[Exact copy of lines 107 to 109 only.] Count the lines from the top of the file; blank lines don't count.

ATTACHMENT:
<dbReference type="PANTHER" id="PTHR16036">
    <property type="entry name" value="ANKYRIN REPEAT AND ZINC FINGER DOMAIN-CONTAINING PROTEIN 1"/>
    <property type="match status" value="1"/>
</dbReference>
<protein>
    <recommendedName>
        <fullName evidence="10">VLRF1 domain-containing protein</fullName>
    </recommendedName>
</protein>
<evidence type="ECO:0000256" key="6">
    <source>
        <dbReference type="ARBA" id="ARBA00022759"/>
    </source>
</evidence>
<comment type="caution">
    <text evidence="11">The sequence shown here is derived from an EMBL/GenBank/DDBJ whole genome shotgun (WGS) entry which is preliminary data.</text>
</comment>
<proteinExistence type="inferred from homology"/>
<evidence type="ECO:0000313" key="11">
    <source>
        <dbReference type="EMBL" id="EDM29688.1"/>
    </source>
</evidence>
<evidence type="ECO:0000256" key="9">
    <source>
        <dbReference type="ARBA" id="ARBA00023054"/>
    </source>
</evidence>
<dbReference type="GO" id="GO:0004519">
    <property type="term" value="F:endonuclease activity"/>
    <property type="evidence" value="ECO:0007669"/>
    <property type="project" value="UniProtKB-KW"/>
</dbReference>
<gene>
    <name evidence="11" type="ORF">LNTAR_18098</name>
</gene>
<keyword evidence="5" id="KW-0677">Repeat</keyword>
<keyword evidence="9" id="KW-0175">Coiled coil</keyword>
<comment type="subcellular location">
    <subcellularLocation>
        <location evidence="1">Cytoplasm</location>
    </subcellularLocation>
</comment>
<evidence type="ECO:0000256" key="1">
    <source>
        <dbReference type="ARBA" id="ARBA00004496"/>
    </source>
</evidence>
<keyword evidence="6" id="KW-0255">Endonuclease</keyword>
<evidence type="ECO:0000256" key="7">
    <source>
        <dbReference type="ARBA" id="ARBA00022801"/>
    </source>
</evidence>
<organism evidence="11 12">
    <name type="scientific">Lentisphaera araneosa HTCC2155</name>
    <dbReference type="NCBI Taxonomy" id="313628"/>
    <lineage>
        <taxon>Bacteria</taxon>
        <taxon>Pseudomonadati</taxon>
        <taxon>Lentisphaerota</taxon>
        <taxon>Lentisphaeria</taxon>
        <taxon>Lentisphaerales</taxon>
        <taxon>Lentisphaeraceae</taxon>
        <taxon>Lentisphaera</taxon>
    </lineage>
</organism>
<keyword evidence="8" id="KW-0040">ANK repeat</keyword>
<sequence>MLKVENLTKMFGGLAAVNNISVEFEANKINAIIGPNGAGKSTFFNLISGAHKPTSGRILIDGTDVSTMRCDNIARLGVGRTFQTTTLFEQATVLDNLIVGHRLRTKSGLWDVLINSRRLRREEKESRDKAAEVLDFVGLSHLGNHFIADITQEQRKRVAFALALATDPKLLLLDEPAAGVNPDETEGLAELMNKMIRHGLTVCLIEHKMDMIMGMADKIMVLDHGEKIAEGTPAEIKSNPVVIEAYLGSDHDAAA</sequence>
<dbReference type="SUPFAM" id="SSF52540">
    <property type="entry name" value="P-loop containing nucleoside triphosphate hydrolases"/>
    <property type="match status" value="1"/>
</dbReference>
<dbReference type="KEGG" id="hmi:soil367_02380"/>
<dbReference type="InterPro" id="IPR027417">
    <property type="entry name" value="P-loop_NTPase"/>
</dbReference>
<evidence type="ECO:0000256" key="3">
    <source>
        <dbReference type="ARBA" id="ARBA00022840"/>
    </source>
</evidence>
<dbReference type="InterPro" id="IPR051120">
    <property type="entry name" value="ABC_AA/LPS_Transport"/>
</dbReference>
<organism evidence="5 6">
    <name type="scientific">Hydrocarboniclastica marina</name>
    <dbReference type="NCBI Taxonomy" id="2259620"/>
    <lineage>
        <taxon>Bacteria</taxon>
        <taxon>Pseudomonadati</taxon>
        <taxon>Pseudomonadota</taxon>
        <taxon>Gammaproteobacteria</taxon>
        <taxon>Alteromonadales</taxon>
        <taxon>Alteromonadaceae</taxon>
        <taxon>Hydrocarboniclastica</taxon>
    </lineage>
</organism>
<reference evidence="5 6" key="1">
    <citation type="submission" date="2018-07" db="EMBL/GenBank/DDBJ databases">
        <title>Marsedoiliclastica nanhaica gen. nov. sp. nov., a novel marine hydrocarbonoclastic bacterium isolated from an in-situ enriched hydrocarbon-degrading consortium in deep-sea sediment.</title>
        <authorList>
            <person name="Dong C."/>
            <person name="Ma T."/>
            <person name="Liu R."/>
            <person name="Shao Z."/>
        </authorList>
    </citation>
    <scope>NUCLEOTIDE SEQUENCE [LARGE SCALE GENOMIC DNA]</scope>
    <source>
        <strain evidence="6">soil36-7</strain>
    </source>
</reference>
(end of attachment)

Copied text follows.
        </authorList>
    </citation>
    <scope>NUCLEOTIDE SEQUENCE [LARGE SCALE GENOMIC DNA]</scope>